Self-Expression, Knowledge and Value

by Mark English Attempts to express a comprehensive personal view of the world are doomed to failure. Each of us has a view of the world; some such views are more developed and plausible than others. But language (even supplemented with other modes of expression) is simply not equipped to articulate the complex and shifting set of values and beliefs […]

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Science, Fantasy and Religion

by Mark English Maybe I have read just one too many articles promoting the so-called simulation hypothesis. Maybe I have seen just one too many populist videos purportedly dealing with scientific topics but which, in order to maximize audience numbers, manage to leave all the hard and interesting stuff out and focus instead on presentational style (including colorful and virtually […]

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Knowledge and Illusion

by Mark English Writer’s block it is not. The problem – if it is a problem – is more along the lines that the sorts of topics and themes I know best are not (for various reasons) all that interesting to me, or only in a negative way. And most of the topics that I am interested in exploring I […]

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Science and Natural Language

by Mark English I once watched a nature documentary about a group of lions in the wild. At one stage a lioness and her cubs found themselves separated from the group. After a period of time during which she almost starved and her cubs were killed, she finally managed to rejoin the group. The other lions certainly recognized her and […]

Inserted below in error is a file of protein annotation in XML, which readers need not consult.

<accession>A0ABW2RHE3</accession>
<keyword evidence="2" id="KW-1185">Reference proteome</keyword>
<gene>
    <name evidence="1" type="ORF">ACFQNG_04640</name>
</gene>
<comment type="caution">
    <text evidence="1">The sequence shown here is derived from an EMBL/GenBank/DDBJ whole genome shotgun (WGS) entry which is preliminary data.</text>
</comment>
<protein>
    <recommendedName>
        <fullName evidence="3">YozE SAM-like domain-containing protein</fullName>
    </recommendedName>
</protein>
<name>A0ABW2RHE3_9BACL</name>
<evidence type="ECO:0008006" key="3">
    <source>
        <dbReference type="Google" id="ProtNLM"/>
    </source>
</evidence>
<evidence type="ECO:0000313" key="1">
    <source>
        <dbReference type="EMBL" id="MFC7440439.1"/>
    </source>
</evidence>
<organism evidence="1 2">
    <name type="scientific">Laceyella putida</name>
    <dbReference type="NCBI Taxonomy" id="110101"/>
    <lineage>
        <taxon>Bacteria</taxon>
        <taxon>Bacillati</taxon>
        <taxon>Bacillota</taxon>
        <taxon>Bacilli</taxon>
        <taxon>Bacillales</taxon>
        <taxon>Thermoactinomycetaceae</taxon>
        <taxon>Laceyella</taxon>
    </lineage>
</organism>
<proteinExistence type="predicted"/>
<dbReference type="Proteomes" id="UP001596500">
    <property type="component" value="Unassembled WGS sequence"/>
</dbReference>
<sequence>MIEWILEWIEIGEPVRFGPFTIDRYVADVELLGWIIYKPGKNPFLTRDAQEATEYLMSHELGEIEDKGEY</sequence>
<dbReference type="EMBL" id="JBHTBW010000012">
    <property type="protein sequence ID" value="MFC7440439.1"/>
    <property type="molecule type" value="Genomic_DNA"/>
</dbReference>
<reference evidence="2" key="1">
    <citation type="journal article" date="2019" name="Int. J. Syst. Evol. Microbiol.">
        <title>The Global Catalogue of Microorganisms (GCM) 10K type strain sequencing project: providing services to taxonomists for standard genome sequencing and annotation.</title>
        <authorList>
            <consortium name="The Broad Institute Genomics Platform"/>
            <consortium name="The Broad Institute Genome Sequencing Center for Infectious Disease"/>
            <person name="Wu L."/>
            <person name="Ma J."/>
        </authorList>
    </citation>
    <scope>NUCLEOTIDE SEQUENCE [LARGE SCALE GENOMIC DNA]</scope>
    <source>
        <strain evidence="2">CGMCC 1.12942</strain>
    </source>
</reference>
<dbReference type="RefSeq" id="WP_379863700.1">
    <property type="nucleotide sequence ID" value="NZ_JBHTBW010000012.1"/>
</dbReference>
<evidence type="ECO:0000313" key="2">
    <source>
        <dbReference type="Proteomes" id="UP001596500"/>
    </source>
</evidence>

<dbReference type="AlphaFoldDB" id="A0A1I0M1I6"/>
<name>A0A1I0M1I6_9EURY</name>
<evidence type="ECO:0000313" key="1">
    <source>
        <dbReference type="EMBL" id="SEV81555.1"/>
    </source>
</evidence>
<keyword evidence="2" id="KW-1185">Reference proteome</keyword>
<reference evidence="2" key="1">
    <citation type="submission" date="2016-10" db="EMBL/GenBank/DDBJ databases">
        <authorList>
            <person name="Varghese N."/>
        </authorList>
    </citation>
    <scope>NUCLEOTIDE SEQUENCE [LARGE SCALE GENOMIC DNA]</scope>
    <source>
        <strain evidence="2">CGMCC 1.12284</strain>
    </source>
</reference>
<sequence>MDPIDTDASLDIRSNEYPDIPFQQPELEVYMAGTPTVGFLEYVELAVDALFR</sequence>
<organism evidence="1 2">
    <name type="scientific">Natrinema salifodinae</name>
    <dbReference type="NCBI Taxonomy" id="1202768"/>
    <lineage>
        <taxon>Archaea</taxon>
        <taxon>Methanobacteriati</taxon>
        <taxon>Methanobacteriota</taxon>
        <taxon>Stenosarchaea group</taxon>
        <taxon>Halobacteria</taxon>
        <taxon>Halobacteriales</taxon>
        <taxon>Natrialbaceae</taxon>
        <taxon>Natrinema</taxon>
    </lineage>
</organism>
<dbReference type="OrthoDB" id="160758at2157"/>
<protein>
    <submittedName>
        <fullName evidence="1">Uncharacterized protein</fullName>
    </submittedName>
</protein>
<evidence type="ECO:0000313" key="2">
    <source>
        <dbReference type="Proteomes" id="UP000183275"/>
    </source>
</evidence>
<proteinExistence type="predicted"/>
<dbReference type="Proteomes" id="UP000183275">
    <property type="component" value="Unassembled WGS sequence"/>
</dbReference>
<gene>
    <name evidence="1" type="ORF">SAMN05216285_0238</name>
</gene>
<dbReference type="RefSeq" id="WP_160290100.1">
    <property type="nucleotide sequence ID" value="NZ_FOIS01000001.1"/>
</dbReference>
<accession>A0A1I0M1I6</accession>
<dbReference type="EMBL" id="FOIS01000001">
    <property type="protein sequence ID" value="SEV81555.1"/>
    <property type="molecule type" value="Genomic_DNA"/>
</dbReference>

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Science and Disenchantment

by Mark English At the age of seven, I went with my mother, brother and baby sister on a long plane journey. We flew for many hours, landing once for refueling (late at night). It was a rough journey, and I recall a certain amount of nausea and vomiting, but the positives certainly outweighed the negatives as far as I […]

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The God Non-Hypothesis

by David Ottlinger “The problem of evil, in the sense in which I am using this phrase, is essentially a logical problem: it sets the theist the task of clarifying and if possible reconciling the several beliefs which he holds. It is not a scientific problem that might be solved by further discoveries…” [1]                                                                                          -JL Mackie, The Miracle of […]

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This Week’s Special: C.P. Snow’s “The Two Cultures” (1959)

By Michael Boyle http://sciencepolicy.colorado.edu/students/envs_5110/snow_1959.pdf In 1956, Charles Percy Snow, physicist, novelist, and civil servant, published an article in the New Statesman, which, three years later, he would turn into a Rede Lecture and then publish as a book, The Two Cultures and the Scientific Revolution. The lecture and the book had a significant impact on the intellectual life of Britain […]

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This Week’s Special: Jerry Fodor’s “Special Sciences (Or: the Disunity of Science as a Working Hypothesis)”

By Daniel A. Kaufman http://fitelson.org/woodward/fodor.pdf On tap this week is one of the most influential essays in the philosophy of science, since the Second World War:  Jerry Fodor’s “Special Sciences,” which appeared in the journal Synthese, in 1974. The paper did two very important things.  First, it struck a crippling blow against a certain kind of positivist view of the […]

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